Walmer Castle and the Lygons

An article is posted on the website of Historic England (formerly known as English Heritage) about the Lygon family’s association with Walmer Castle in Kent. The article is part of the website’s promotion of sites in the care of Historic England that have LGBTQ associations. Evelyn Waugh knew the Lygon family from their Worcestershire home at Madresfield Court. Walmer Castle was available to them from 1914 when Lord Beauchamp was made Lord Warden of the Cinque Ports which entitled him to reside in the castle. The Historic England report does not explain very well that the Lygons made only occasional useage of Walmer Castle. They travelled there as a family on an annual basis for a seaside holiday:

Lygon enjoyed the pomp and ceremony that came with his role. Dover was still the main entry point for visiting foreign dignitaries, and it was among his duties to dress in his finery and welcome them on behalf of the King. However, when the family were away he was rumoured to have thrown parties, to which he invited his high-class friends, along with local fishermen and youths. 

According to Jane Mulvagh, the family had three other homes of their own to visit or live in as they saw fit:

Walmer was uncomfortable and “so cold in our quarters that the wind blew the carpets off the floors,” recalled Sibell [Lygon]. As the family’s private section of the house was small, the [7] children had to share just two rooms, which provoked squabbles and discontent. (Madresfield, 2008, pp. 254, 266)

But Lord Beauchamp also made private visits to Walmer Castle without the family and used it sometimes as a venue for homosexual gatherings, as noted in the Historic England article. The article is also accompanied by several interesting photographs taken of the family on their visits to Walmer Castle. It mentions the connection of the Lygons with the Flyte family as depicted by Evelyn Waugh in Brideshead Revisited. There is nothing to suggest, however, that Waugh ever accompanied them to Walmer Castle. It seems unlikely that he would have done so since his friendship dated from the period after Lord Beauchamp had been forced into foreign exile following his outing as an active homosexual (then a criminal offense) by his jealous and vindictive brother-in-law. Paula Byrne mentions that Waugh’s Oxford friend Robert Byron had accompanied the Lygons to Walmer, but his relationship with the family predated Waugh’s (Mad World, 2010, p. 88).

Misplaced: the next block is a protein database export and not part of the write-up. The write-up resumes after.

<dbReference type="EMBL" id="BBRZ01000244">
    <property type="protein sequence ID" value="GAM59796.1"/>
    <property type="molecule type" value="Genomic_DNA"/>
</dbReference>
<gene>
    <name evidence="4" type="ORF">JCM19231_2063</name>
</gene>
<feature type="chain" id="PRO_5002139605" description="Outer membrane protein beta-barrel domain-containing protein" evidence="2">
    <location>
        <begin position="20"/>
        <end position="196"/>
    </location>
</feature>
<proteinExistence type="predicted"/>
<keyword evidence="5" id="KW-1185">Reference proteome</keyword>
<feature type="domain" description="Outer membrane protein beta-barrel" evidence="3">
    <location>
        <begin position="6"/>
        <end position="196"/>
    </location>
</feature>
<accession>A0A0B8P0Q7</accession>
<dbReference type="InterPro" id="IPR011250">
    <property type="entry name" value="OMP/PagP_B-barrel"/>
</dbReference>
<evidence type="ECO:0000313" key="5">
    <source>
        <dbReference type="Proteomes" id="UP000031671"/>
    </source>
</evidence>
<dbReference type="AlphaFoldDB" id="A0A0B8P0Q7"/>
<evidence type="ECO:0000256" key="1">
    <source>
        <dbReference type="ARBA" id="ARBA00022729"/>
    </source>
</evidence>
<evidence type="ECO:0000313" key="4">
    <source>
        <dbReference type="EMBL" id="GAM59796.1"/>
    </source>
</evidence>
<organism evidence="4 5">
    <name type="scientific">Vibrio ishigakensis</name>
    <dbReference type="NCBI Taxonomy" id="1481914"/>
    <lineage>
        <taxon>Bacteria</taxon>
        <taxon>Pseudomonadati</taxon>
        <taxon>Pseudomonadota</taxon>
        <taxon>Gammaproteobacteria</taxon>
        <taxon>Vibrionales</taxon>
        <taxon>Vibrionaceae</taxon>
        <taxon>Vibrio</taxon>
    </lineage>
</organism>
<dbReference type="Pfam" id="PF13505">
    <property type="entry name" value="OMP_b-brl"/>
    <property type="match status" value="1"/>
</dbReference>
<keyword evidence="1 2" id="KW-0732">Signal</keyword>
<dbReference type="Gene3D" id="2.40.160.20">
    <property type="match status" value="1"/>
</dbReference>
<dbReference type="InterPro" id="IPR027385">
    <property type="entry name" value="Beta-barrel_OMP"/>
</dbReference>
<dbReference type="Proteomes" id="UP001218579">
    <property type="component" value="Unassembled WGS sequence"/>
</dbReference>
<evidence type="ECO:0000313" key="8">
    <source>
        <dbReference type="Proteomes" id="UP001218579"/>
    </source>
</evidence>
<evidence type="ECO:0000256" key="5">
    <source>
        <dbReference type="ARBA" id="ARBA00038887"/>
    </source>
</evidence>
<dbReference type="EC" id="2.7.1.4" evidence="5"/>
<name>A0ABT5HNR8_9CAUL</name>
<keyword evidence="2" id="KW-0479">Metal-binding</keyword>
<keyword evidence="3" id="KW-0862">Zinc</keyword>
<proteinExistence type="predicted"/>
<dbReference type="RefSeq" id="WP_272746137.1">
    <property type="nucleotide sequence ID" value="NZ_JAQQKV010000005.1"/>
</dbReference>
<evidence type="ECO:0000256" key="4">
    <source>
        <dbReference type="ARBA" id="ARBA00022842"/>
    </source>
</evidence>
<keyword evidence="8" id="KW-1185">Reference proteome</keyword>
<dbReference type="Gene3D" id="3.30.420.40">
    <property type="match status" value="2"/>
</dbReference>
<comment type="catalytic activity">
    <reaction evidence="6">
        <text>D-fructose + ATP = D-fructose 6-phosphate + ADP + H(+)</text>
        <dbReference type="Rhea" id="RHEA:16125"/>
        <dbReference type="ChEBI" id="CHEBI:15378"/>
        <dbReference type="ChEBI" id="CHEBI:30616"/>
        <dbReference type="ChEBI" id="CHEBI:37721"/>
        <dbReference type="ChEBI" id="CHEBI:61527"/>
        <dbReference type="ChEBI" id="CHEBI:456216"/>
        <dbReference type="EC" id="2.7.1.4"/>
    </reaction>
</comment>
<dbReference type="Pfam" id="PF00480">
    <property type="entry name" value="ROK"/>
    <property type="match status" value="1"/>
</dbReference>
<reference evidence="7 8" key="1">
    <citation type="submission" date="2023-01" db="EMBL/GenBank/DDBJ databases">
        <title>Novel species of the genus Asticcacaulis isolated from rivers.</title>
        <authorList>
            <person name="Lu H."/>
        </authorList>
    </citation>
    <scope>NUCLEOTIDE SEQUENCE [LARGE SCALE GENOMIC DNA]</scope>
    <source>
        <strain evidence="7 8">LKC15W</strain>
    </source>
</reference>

A related article in Huffington Post UK notes that February is LGBT history month:

The focus for this year’s LGBT History Month is the fiftieth anniversary of the decriminalisation of gay men in England and Wales. The Sexual Offences Act 1967 was a turning point, allowing the development of an organised gay rights movement. In the first half of the twentieth century there was a vibrant gay community in Britain. Evelyn Waugh’s Brideshead Revisited is full of homosexual overtones. Authorities turned a blind eye from time to time. Decriminalisation meant gay men no longer had to behave so furtively. It was not until 1980 that being gay was decriminalised in Scotland, then 1982 in Northern Ireland. Stonewall was founded in 1989.

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